Friday, December 02, 2005


Sir Arthur Streeb-Greebling writes:

Yes, I went to Motörhead last night and it was great, thanks for asking, although I probably can't hear you because I am deaf.

Of the warm-up acts I can tell you little since I missed them, arriving, as I did, straight after work at 21:00. They were apparently good, although they played very short sets.

Motörhead say they are the loudest band in the world, they did have a lot of amps and they made a lot of noise, and it was mostly good. That said, I can be fairly sure the sound engineers would have received an absolute roasting.

There were feedback issues every time Lemmy tried to engage in inter-song banter with the crowd which really pissed him off. And one instance of feedback in a song - their trademark song "Ace of Spades" no less - which would probably be the worst thing that could have happened.

This isn't the first time that I've noticed this at the St James. To be fair I've only been there twice, the time before was Nick Cave back in May, but during that show they suffered sound issues as well though not of feedback, just everything blending together and sounding duller (most probably because there were almost a dozen different people playing/singing at once, a thankless task to try and mix properly).

I am unsure as to whether the St James is a venue for loud bands. There just isn't enough space for the sound to dissipate, it just bounces straight back. It's an excellent venue, built for sound amplification, and with two mezzanines you can never be disappointingly far from the stage. But that's the problem, the sound goes out at 100db for only 50 metres before it hits a wall to be reflected back again. Whereas somewhere larger like the Supertop or somewhere outdoors lets the sound go away, never to re-enter the microphones. Speaking of microphones the stage layout didn't help either with microphones in front of two huge stacks of guitar amps, the bleeding of drum and guitar into vocals was unfortunate. I don't know how Motörhead would go doing a TOOL with the vocalist behind or alongside the drums and amps, but no matter.

A rating then? 7/10. The sound has to take a few points off, but they are a kick-arse band and bloody nice chaps, hanging off the stage to shake hands and pass out the usual goodies to fans at the end.


Anonymous said...

but there are always mikes in front of the g stacks... otherwise you would just be hearing the amps... and then there be no need for fine tuning by engineers for the front of house stacks or for the foldbacks.
only been to a couple of gigs @ the st james.. but as they were Fantomas and Sonic Youth it's remarkably hard to have negative comments about feedback.

Psycho Milt said...

Yes, with Sonic Youth you'd assume the feedback was part of the show.

I wouldn't like to be a sound engineer that pissed Lemmy off!

Anonymous said...

yeah complaining about feedback at Sonic Youth show would be like a punk complaining bout Greg Ginn's Guitar playing.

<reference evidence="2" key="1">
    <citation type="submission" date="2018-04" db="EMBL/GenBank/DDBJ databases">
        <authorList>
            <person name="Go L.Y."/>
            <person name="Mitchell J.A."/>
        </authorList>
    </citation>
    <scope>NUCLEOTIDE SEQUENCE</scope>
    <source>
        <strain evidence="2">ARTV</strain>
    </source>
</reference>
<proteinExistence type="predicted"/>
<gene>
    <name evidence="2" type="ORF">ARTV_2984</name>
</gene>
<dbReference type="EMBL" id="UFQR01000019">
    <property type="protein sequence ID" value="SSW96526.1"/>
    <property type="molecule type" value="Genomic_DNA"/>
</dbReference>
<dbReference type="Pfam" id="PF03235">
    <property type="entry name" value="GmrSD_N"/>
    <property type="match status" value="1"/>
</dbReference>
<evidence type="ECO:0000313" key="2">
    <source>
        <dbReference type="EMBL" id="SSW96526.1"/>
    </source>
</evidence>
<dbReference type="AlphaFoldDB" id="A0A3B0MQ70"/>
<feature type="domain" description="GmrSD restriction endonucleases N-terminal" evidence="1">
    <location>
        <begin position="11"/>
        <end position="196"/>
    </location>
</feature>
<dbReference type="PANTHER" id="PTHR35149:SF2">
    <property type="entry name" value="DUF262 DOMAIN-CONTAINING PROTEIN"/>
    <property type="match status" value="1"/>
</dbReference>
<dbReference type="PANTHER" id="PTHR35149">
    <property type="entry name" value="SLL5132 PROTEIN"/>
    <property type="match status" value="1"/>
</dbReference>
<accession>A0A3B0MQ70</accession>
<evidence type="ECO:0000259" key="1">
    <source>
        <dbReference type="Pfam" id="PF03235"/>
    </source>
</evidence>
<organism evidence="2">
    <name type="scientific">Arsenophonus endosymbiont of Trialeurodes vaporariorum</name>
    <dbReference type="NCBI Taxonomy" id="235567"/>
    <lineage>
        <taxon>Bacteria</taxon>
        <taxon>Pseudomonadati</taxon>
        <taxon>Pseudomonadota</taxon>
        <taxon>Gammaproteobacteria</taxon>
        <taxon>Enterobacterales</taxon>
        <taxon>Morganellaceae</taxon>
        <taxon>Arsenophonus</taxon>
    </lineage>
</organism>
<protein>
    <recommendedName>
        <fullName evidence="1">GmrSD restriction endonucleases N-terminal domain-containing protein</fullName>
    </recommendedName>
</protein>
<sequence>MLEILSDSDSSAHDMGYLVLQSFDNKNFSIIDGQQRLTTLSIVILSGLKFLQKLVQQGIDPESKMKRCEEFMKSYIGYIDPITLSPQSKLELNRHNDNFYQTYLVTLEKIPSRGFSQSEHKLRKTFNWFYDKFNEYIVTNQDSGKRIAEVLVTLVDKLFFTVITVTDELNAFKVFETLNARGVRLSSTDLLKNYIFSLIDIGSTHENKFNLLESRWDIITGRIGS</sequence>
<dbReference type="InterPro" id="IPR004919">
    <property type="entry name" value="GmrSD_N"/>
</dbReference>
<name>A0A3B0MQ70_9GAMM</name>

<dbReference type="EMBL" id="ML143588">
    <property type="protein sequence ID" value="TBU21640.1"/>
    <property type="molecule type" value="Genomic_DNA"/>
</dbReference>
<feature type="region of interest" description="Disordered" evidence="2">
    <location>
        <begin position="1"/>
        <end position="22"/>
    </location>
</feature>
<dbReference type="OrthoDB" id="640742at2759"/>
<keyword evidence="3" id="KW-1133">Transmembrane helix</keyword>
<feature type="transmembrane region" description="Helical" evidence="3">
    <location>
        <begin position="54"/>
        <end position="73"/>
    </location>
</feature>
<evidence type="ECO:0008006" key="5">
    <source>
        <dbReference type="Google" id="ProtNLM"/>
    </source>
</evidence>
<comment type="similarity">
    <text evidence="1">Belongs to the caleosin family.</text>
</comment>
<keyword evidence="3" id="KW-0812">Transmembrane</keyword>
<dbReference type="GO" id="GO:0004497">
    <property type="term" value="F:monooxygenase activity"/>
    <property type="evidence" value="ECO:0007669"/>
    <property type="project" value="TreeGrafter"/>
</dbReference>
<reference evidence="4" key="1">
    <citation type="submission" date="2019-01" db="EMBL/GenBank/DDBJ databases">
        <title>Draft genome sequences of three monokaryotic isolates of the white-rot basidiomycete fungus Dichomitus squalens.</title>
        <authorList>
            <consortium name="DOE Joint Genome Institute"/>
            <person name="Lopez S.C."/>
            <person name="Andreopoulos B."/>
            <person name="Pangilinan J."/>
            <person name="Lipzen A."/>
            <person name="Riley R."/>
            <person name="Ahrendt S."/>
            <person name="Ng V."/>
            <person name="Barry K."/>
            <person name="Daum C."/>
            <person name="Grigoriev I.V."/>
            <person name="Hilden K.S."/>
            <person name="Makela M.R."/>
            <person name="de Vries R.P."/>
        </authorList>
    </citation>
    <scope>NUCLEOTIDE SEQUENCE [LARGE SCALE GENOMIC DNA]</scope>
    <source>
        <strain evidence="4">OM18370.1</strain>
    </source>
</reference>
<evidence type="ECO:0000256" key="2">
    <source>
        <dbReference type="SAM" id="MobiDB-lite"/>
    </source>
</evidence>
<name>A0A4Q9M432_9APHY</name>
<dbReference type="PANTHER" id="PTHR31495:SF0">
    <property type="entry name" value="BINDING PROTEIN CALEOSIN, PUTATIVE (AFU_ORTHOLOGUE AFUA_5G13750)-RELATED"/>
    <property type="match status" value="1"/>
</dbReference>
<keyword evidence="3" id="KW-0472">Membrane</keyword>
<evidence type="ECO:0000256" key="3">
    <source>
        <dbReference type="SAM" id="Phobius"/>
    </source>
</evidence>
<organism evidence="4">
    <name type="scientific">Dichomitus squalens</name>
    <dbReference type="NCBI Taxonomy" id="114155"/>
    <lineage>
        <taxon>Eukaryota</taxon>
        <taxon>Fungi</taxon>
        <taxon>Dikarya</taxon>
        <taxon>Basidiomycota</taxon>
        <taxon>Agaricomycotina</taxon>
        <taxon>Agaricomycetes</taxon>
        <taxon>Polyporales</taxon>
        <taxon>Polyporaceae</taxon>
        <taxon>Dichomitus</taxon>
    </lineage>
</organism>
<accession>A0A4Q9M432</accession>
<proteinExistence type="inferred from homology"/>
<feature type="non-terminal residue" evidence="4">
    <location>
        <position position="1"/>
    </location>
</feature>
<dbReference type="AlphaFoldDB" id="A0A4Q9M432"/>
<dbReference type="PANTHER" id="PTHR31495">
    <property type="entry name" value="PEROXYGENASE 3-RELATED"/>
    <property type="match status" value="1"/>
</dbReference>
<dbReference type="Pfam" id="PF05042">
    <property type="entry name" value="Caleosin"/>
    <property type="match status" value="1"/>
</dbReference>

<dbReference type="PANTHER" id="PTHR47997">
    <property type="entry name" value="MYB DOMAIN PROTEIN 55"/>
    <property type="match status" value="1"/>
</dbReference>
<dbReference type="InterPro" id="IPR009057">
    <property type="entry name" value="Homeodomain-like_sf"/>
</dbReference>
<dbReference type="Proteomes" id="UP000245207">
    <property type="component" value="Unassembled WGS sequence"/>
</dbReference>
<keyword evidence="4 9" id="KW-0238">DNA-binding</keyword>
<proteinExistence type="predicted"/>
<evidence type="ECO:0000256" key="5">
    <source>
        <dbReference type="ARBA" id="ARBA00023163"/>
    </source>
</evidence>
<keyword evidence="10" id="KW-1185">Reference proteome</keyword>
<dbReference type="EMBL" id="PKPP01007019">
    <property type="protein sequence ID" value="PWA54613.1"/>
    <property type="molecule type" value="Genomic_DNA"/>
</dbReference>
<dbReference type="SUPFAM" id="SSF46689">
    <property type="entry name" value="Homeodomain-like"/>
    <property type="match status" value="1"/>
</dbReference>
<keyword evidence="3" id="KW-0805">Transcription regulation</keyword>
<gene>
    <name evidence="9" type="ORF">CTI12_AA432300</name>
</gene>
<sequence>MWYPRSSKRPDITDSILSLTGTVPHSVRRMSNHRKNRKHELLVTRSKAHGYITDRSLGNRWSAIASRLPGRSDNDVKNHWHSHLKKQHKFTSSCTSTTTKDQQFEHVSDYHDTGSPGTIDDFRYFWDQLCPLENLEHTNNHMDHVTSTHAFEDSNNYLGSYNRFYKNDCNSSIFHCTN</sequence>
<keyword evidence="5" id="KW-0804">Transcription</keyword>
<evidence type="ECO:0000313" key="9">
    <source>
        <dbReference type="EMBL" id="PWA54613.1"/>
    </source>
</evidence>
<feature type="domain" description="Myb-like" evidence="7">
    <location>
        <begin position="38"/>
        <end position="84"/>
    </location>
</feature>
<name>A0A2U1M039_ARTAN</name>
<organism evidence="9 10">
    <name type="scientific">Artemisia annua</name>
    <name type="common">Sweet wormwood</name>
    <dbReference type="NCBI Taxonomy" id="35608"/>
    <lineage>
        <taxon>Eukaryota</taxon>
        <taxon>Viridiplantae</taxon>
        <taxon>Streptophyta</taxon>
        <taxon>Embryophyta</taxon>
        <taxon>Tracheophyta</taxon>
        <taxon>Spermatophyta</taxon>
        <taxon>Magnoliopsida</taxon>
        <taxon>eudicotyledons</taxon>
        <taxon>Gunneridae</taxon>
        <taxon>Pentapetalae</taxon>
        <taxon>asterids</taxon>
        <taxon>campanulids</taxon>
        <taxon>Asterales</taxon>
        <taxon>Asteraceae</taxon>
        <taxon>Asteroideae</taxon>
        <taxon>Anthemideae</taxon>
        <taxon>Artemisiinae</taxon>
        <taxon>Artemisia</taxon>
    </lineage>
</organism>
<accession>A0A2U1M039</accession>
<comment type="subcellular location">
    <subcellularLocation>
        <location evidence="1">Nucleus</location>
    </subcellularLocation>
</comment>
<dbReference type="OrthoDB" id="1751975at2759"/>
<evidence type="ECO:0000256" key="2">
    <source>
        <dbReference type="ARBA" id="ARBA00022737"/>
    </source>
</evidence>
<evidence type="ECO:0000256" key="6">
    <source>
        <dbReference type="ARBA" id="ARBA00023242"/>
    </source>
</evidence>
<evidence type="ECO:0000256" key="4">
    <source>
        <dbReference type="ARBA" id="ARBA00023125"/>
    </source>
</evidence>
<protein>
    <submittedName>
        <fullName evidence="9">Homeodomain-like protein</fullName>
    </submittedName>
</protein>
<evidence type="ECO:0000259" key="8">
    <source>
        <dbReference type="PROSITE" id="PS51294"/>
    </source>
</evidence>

Eric Olthwaite said...

"and then there be no need for fine tuning by engineers for the front of house stacks or for the foldbacks."

That's another thing, the techies were doing *a lot* of on-stage maintenance. I would guess that at least once per song a techie was coming out to look at something to do with the sound sytem, which to me seems a lot.

"I wouldn't like to be a sound engineer that pissed Lemmy off!"

He would have had the worst time of his life after that show. Every time there was feedback Lemmy would glare at the side of the stage, and a few songs in he went "oh for fucks sake" and walked off for ten seconds to give someone a bollocking. During the show he also said "This PA's from Disneyland" and "If you don't stop this fucking whistle I'll come back there and knock your block off you cunt" or words to that effect.

Now maybe that was the best they could do given the parameters that they had, and if so then I guess that's life. But it did detract a little from the show.

anth said...

A couple of random memories relating to Motorhead...

I returned CD once because it was skipping. The salesmonkey put it on a player in the shop and listened to it on headphones, then declared that the CD was fine and and there must be something wrong with my stereo. I asked to have a listen, then pointed out that the 3rd line of Motorhead (the song they took the band's name from) should be "Don't know how long I've been awake", not "Don't know how how long way". "Oh," he said, "I thought that was how Motorhead were meant to sound".

I went to one of their concerts last year, in Hammersmith. It was very good, though I didn't think much of the opening acts. No problems with the sound, and it was pretty loud even through my ear plugs. Anyway, several of us met up before the show in a pub just around the corner, and it looked like all the other punters were waiting for the concert too. Did the pub try to play the music they thought we wanted to hear? Not unless they somehow mistook us for Abba fans.

Paul said...

You left work at 4.30. How did it take you four and a half hours to walk down to Queen Street?

I thought the sound at Sonic Youth was very clean. If you enjoy extraneous noise, you would have loved Wild Billy Childish at the Kings Arms last night. His amp whined and hummed all nightl, but it made the gig all the more wonderful.